nuclear-medicine-Static-early-late

Figure 1: Static early and late images demonstrate two focuses in the inferior pole of left and right thyroid gland.

nuclear-medicine-both-thyroid-glands

Figure 2: SPECT images illustrate two additional focuses in the supero-posterior aspect of both thyroid glands.

Discussion

Secondary hyperparathyroidism is a frequent complication especially in HD patients. Surgical success depends on the presence of unsuspected supernumerary glands. Dual-phase or washout parathyroid scintigraphy both with planar and SPECT acquisition exploits the different washout timing. Dual-phase parathyroid scintigraphy is an imaging method base on the different washout timing of radiotracers from thyroid and parathyroid tissue. This method was introduced for the first time by Taillefer and colleagues [1]. The two applications of dual phase parathyroid scintigraphy in patients with primary and secondary hyperparathyroidism are to localize hyperfunctioning parathyroid gland (s) before first surgery and to detect recurrent or persistent disease. Tc-99m sestamibi is the agent of choice with the recommended dose 600-900 MBq injected intravenously. Single Photon Emission Computed Tomography (SPECT) imaging performed in addition to the planar images provides a more precise localization of abnormal parathyroid glands with increased sensitivity. Bilateral neck exploration had been the main strategy of hyperparathyroidism treatment for a long time. Success with this approach depends on the experience of the surgeon. Current widely accepted surgical methods for parathyroid surgery are bilateral and unilateral neck exploration, limited dissection under local anaesthesia, video-assisted parathyroidectomy and minimally invasive surgery [2]. Recently, minimally invasive parathyroidectomy (MIP) became a more selective approach allowing to early evaluation the success of surgery. MIP has revolutionized the surgical approach to hyperparathyroidism. Most primary hyperparathyroidism patients can benefit from MIP [3-6]. By using preoperative scintigraphy for localisation of parathyroid lesions, minimal invasive surgical procedures and usage of intra-operative gamma probe and radioguided surgery shortens the duration of operation. Intraoperative gamma probe is a hand-held radiation detector device guides the surgeon to dissect the radioactive target tissue. Without the use of preoperative scintigraphy both with planar and SPECT images and intra-operative gamma probe, the patient would likely have required a second operation to remove the remaining two hyperfunctioning superior small sized parathyroid glands that could be detected in only SPECT images. Easier surgical approach, shorter operation time, verification of the correct excision of the pathological tissue by the measurement of removed specimen ex-vivo are the advanges of the gamma-probe guided surgery. Minimally invasive parathyroidectomy (MIP) has gained worldwide acceptance in the surgical treatment of sporadic primary hyperparathyroidism. However, it is used in patients with secondary hyperparathyroidism. After removal of the enlarged parathyroid gland, and while the patient is still under anesthesia, the surgeon should be perform a blood test (Quick intraoperative parathyroid hormone assay -IOPTHA) checking the patient's parathyroid hormone level in the operating room. Because parathyroid hormone is very short-lived in the bloodstream (half life about 3.5 minutes), hormone levels are observed to fall >50% or into the normal range within 10 minutes of removing the diseased parathyroid gland . This blood test will allow the surgeon to confirm that all enlarged parathyroid glands have been removed before the patient leaves the operating room. It will be helpful for both prevention of recurrences and for avoidance from second operation. Because second operation for parathyroid surgery has high complication and low success rate. As a limitation of the study, we did not use intraoperative parathyroid hormone assay (IOPTHA) during the operation in this case because of technical reasons.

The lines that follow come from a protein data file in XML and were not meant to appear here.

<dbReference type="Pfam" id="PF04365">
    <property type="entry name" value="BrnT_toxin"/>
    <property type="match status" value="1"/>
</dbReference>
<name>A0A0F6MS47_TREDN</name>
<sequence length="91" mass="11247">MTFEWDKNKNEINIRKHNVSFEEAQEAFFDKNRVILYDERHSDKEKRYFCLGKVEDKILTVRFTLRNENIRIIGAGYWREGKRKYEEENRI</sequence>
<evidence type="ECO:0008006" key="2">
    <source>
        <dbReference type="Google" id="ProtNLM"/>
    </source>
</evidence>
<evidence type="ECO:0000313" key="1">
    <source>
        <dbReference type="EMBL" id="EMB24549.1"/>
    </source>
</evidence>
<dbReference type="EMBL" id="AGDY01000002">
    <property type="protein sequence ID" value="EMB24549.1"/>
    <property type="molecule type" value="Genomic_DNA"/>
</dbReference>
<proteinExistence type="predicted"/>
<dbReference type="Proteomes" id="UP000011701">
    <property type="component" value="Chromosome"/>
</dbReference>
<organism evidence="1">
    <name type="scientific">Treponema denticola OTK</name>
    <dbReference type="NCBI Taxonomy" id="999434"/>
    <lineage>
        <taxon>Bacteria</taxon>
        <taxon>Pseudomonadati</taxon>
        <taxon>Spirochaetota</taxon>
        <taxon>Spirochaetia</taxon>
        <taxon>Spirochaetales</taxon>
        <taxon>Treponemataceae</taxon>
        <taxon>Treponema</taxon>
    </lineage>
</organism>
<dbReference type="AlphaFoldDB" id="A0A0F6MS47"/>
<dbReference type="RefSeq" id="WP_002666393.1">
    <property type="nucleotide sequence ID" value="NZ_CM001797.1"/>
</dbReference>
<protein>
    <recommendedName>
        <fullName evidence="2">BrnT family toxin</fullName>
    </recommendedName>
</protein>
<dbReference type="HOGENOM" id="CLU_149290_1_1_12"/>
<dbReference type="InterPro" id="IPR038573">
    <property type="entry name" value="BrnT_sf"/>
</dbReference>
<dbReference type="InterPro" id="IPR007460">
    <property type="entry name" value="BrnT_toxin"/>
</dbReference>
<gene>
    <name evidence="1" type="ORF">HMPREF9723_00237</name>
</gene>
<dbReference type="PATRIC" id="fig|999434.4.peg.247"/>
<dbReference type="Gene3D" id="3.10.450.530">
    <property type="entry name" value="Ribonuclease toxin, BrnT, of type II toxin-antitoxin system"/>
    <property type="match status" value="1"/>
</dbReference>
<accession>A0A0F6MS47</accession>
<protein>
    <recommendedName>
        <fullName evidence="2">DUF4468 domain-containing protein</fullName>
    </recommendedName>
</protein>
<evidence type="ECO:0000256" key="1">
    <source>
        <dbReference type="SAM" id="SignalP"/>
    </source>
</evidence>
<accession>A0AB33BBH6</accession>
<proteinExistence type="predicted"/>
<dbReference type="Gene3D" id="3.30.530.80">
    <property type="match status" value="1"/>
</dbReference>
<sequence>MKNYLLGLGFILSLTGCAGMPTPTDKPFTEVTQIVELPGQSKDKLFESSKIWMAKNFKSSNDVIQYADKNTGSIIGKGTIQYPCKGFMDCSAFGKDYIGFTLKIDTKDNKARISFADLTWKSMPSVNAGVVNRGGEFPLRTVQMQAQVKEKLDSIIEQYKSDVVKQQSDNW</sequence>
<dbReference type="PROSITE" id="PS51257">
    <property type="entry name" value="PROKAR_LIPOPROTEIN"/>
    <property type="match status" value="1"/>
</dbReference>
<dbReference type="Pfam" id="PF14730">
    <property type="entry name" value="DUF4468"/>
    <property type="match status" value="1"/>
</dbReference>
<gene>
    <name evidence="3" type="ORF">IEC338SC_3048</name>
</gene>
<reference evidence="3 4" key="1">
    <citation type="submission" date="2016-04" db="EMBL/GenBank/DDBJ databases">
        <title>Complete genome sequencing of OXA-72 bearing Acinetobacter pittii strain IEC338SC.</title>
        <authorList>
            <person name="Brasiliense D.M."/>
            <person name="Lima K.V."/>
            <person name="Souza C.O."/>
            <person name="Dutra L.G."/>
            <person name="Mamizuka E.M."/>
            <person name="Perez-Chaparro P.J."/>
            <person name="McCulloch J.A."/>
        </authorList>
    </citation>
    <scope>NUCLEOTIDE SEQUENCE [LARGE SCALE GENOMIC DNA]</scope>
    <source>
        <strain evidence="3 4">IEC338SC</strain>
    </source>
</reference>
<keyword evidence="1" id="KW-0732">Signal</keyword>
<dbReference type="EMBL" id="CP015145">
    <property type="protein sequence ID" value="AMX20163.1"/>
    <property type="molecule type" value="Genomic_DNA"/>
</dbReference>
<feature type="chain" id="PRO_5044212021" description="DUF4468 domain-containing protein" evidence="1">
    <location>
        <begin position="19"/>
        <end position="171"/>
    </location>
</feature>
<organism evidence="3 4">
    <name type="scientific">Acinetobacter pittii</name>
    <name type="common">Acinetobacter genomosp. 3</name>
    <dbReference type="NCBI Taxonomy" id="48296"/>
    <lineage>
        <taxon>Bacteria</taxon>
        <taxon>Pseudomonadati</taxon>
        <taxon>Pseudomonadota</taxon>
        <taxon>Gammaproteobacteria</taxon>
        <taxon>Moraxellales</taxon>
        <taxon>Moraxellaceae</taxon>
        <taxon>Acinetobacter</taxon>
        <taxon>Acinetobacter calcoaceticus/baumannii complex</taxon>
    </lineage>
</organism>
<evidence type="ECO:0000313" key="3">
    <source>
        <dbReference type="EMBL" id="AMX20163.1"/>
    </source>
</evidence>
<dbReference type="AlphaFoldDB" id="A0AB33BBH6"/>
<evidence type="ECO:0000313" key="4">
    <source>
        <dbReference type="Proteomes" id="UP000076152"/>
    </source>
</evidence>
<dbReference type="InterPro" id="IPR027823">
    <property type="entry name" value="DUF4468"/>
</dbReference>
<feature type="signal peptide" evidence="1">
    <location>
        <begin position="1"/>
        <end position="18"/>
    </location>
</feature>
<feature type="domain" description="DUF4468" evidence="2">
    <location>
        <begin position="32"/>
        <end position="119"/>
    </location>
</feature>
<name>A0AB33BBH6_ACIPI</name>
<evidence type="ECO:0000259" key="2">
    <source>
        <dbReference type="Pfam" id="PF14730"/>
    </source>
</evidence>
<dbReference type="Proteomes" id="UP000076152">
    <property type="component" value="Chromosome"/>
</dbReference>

There are evidences supporting a positive impact of renal residual function (RRF) on survival and quality of life of dialysis patients [7]. Prolonged exposure to anesthetic agents reduces residual renal function. For this reason, the duration of exposure to anesthetic agents is an important factor in determining mortality [8]. There was no change in RRF of our patient postoperatively. This finding supports the impact of the duration of exposure to anesthetic agents.

Conclusion

As a conclusion, we recomment preoperative localisation of parathyroid glands with sestamibi scintigraphy performed both with planar and SPECT imaging and intraoperative gamma probe detection at surgery especially for HD patients for supporting RRF.

References